Voters have thrown out a highly divisive proposal to limit increasing healthcare costs as well as initiatives to give the electorate a bigger say on foreign policy treaties and plans to boost home ownership with tax breaks.
None of the three issues won more than 31 per cent in Sunday’s nationwide ballot and no language region or individual canton recorded a majority in favour.
“It is a rather devastating verdict particularly for the proposal by parliament and the government to boost Managed Care systems,” says political scientist Claude Longchamp.
He adds that neither the rejection of the health plan nor the refusal of the other issues comes as a surprise.
The proposals were rather complex and the campaigns confusing, as was the case with Managed Care, or they had only limited potential to stir emotions according to Longchamp.
Turnout was below average, at 38 per cent.
Interior Minister Alain Berset, whose portfolio includes health issues, described the outcome – a rejection rate of 76 per cent - as a missed opportunity to halt rising health costs. “It shows once more how difficult it is to introduce reforms in this sector,” he told a news conference.
Berset also noted a “certain ambiguity” as all sides persistently called for better coordination and cooperation in the medical sector, but the compromise forged by an alliance of supporters was undermined by divisions among doctors organisations and political parties.
He said the government would consider boosting e-health projects and the system of family doctors.
There are already about 90 Managed Care networks in the country, particularly in German-speaking urban areas, but the ultimate goal of the government and parliament was to have about 60 per cent of the population covered by Managed Care.
They wanted to do this by creating clusters of doctors, therapists, hospitals and pharmacies. This was arguably the most contentious matter in the run-up to the vote.
These networks negotiate binding budgets with health insurance companies, with GPs as gate-keepers for patients. Those people opting out and insisting on a unlimited access to medical services would have faced higher bills.
Supporters of Managed Care argued it would result in spending cuts of about SFr1 billion ($1.05 billion) annually and help improve the quality of healthcare. The sector saw costs increase by about 50 per cent over the past 15 years.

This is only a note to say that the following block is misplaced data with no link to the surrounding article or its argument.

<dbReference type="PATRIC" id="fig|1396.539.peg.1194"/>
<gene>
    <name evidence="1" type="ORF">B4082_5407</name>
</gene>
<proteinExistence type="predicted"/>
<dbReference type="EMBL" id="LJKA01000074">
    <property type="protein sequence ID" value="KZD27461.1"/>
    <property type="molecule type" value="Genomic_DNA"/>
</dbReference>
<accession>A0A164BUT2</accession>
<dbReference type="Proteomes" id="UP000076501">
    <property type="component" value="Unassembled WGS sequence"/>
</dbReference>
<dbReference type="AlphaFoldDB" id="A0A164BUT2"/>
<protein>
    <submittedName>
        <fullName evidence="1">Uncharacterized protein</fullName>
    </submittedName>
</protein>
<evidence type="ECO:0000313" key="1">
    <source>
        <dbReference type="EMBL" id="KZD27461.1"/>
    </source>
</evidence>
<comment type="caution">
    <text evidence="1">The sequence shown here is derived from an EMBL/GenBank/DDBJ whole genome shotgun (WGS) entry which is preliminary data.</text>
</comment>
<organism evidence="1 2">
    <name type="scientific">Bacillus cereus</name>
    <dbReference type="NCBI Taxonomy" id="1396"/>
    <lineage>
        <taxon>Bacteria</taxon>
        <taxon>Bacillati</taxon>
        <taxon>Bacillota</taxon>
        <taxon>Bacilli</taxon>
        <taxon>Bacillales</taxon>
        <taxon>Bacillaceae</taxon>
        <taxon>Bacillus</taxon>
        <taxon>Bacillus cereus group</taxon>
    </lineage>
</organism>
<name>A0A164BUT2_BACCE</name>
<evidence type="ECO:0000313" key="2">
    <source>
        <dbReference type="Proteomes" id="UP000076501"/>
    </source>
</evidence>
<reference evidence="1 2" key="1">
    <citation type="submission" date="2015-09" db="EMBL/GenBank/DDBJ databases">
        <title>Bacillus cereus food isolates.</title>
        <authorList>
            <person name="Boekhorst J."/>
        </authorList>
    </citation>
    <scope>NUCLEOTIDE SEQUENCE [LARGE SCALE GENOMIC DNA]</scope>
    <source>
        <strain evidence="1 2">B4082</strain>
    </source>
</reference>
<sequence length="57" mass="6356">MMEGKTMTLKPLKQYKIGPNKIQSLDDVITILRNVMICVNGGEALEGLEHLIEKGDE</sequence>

However, opponents said it would result in a two-tier system at the expense of the less affluent population and specialist doctors. A key argument brought forward was that patients would lose access to a doctor of their choice.
It was also pointed out that the impact of Managed Care in other countries has been highly controversial.
In their campaign opponents had warned patients free access to medical services was at stake.
The Managed Care plans were aimed at boosting networks of doctors and other providers of medical services. These clusters would negotiate binding budgets with health insurers.
In a bid to reduce health costs opponents now moot scrapping of the mandatory basic health insurance coverage, introduced in 1996; or for certain doctors to be excluded from the insurance system, but experts doubt they stand a chance of winning a majority in parliament.
Other projects on the table include the introduction of a single health insurance company, a special scheme for the chronically ill or for higher financial contributions from the cantons to the health sector.
Most health reforms in Switzerland in the past two decades have failed in parliament or at the ballot box, but costs have risen by about 50 per cent in the same period.
“We have a good health system, accessible for all and envied by all even if it comes at high costs,” said Berset.
The international treaties initiative by a conservative pressure group close to the rightwing Swiss People’s Party was rejected by three out of four voters. The organisation, which is known for its anti-European Union stance, wanted to limit the powers of the government and parliament on foreign policy issues.
The result shows the confidence of voters in the existing system of direct democracy, as parliamentary decisions can be challenged in referendums to a nationwide vote according to Justice Minister Simonetta Sommaruga.
The government, most political parties and the business community argued the initiative would lead to an unmanageable number of votes on mostly technical treaties every year and damaging Switzerland’s reputation as a negotiating partner.
The Campaign for an Independent and Neutral Switzerland, which was behind the initiative, said it would now make more frequent use of referendums. It confirmed the launch of a referendum against tax treaties with Germany, Britain and Austria, endorsed by parliament last week.
Voters also gave short shrift to a proposal by a home owners’ association seeking tax breaks for people putting money aside to purchase a house or an apartment.
The initiative – the second proposal to come to a vote this year - only had the support of 31 per cent of the electorate.
Finance Minister Eveline Widmer-Schlumpf said the public obviously saw no need for such plans to boost home ownership, which is considerably lower than in other European countries.
Nevertheless, in September voters will again decide on a proposal to grant tax privileges for home owners at retirement age.
Results vote June 17
24% yes 76% no
24.8% yes 75.2% no
31.1% yes 68.9% no
It was the second in a series of nationwide ballots this year.
Numerous votes on a variety of issues also took place at cantonal and local levels.
As part of ongoing trials with e-voting, around 165,000 citizens, including about 90,000 Swiss abroad, were given the choice to cast their ballots online.
About 50% of them used the possibility, according to the Federal Chancellery.
Of the nearly 180 initiatives put to nationwide votes in the history of modern day Switzerland only 19 won approval by voters.